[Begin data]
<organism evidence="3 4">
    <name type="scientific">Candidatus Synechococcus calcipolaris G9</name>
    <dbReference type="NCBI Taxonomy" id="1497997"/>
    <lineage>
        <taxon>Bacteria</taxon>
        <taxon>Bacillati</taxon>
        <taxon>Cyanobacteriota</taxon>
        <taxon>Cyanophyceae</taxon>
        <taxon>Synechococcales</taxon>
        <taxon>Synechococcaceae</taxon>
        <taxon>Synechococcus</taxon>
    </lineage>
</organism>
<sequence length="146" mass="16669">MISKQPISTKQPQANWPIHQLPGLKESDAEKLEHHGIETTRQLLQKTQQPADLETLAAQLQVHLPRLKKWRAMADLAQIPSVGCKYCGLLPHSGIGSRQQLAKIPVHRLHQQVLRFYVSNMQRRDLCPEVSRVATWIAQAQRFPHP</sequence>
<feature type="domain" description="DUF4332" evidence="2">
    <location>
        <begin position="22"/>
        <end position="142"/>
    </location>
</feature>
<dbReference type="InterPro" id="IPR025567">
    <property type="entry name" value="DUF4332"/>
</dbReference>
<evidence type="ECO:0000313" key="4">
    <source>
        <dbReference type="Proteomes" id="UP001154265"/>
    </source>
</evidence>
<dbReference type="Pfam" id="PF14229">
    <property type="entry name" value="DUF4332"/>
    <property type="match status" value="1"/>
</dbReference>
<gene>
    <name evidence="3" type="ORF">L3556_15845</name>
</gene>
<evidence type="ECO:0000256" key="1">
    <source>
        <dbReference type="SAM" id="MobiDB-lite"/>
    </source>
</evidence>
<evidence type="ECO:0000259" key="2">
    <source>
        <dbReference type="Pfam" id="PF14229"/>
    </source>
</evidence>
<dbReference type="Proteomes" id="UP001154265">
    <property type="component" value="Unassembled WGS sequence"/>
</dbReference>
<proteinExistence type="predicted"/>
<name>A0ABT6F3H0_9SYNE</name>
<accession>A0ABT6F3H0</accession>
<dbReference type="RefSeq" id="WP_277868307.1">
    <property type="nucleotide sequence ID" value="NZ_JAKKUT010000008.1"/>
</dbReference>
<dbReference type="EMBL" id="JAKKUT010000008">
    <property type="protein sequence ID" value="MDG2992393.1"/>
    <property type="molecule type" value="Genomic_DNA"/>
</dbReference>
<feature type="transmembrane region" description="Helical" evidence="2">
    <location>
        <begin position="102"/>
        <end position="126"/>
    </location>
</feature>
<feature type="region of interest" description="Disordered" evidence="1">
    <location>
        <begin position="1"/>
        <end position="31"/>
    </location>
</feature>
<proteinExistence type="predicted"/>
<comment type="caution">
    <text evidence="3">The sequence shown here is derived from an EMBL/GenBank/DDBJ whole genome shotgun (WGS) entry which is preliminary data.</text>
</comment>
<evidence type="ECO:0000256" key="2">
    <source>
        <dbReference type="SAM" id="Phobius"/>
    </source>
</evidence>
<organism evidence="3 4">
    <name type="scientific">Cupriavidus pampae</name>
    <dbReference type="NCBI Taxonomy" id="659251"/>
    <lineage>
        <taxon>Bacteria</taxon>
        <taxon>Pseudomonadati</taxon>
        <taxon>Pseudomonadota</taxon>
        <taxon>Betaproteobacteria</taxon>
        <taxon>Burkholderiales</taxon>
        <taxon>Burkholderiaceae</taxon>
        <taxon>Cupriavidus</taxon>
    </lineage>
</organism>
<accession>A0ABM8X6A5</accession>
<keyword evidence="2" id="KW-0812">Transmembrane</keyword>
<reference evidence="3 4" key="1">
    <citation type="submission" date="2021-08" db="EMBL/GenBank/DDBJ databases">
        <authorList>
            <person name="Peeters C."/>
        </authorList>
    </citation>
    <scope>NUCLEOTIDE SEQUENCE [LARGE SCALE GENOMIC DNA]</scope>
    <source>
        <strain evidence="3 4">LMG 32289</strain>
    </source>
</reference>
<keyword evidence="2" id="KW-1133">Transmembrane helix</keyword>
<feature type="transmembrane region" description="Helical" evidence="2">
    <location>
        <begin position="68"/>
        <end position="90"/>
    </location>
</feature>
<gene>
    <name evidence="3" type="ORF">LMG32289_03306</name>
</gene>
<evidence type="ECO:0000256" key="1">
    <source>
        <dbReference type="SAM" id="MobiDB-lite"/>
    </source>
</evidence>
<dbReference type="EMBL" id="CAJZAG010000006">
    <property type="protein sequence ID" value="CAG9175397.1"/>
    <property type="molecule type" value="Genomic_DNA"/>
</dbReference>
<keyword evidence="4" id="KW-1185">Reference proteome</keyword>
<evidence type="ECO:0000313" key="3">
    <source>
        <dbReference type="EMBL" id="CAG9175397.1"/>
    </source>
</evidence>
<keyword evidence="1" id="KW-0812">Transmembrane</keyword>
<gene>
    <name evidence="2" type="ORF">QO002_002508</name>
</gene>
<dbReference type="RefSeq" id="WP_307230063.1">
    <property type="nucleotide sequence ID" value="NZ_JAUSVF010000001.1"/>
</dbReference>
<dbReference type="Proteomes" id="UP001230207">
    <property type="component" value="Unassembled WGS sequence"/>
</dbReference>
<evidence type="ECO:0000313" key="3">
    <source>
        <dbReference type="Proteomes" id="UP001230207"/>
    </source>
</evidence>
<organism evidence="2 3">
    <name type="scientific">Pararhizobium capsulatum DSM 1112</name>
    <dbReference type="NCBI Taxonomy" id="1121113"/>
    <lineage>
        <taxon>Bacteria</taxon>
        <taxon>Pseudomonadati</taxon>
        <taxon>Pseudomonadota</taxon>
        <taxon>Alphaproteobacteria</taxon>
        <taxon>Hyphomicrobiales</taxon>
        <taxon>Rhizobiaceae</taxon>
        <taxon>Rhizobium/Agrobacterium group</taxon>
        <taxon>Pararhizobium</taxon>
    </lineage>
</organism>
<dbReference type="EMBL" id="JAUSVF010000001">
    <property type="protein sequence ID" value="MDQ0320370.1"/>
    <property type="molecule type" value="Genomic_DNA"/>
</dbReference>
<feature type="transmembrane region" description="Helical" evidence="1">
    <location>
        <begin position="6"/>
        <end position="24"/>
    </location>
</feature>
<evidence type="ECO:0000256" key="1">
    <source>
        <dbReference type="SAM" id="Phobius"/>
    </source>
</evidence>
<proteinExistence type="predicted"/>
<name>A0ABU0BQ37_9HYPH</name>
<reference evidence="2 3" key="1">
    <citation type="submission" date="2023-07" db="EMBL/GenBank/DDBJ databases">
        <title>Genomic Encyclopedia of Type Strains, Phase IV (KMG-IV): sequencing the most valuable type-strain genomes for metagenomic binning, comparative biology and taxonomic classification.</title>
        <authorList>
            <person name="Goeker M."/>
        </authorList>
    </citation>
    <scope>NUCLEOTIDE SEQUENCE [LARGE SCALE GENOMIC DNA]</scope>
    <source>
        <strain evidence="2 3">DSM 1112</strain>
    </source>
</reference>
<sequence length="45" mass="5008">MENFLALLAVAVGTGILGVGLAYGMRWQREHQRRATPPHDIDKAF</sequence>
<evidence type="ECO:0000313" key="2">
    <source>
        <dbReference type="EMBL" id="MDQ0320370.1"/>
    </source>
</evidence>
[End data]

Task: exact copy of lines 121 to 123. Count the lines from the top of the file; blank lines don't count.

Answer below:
<dbReference type="EMBL" id="CAJZAG010000006">
    <property type="protein sequence ID" value="CAG9175397.1"/>
    <property type="molecule type" value="Genomic_DNA"/>